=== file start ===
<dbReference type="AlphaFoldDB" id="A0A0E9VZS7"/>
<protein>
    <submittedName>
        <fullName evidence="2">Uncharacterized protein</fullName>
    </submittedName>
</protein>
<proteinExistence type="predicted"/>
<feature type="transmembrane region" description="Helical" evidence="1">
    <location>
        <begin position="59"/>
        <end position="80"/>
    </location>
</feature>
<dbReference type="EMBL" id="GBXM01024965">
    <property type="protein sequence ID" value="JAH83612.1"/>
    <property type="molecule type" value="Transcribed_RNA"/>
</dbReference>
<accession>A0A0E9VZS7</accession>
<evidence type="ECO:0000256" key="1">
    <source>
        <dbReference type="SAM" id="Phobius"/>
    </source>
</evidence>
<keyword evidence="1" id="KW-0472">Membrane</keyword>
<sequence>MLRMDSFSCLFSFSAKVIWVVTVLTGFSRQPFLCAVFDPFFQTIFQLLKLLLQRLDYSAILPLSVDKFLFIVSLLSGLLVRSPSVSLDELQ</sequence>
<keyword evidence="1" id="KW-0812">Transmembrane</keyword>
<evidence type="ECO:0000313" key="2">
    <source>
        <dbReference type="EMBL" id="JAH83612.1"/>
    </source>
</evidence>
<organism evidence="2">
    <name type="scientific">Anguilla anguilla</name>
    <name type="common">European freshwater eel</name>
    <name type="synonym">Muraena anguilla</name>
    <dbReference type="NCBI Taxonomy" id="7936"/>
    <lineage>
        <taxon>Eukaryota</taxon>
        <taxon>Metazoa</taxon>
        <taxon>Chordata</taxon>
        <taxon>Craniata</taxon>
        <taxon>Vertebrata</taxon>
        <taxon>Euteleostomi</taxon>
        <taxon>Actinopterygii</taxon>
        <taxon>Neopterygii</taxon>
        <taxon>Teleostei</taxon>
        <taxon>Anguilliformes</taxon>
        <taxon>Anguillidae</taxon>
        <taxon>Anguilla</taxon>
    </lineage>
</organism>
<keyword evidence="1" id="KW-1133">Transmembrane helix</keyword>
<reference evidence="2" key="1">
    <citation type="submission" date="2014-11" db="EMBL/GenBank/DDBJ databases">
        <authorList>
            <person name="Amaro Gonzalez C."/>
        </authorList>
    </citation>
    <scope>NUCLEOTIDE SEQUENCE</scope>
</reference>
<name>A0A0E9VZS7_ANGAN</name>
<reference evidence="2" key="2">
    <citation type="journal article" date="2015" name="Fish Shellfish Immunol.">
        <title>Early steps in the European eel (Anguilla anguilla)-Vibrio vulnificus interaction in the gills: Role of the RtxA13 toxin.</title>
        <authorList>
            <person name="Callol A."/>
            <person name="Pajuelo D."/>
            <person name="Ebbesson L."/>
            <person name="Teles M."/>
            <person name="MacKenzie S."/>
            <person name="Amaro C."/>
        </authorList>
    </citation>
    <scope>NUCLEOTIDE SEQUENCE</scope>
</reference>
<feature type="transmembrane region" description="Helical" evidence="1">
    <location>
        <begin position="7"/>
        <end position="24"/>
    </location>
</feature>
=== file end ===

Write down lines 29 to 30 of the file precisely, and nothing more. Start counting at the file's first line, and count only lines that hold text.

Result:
        <dbReference type="EMBL" id="JAH83612.1"/>
    </source>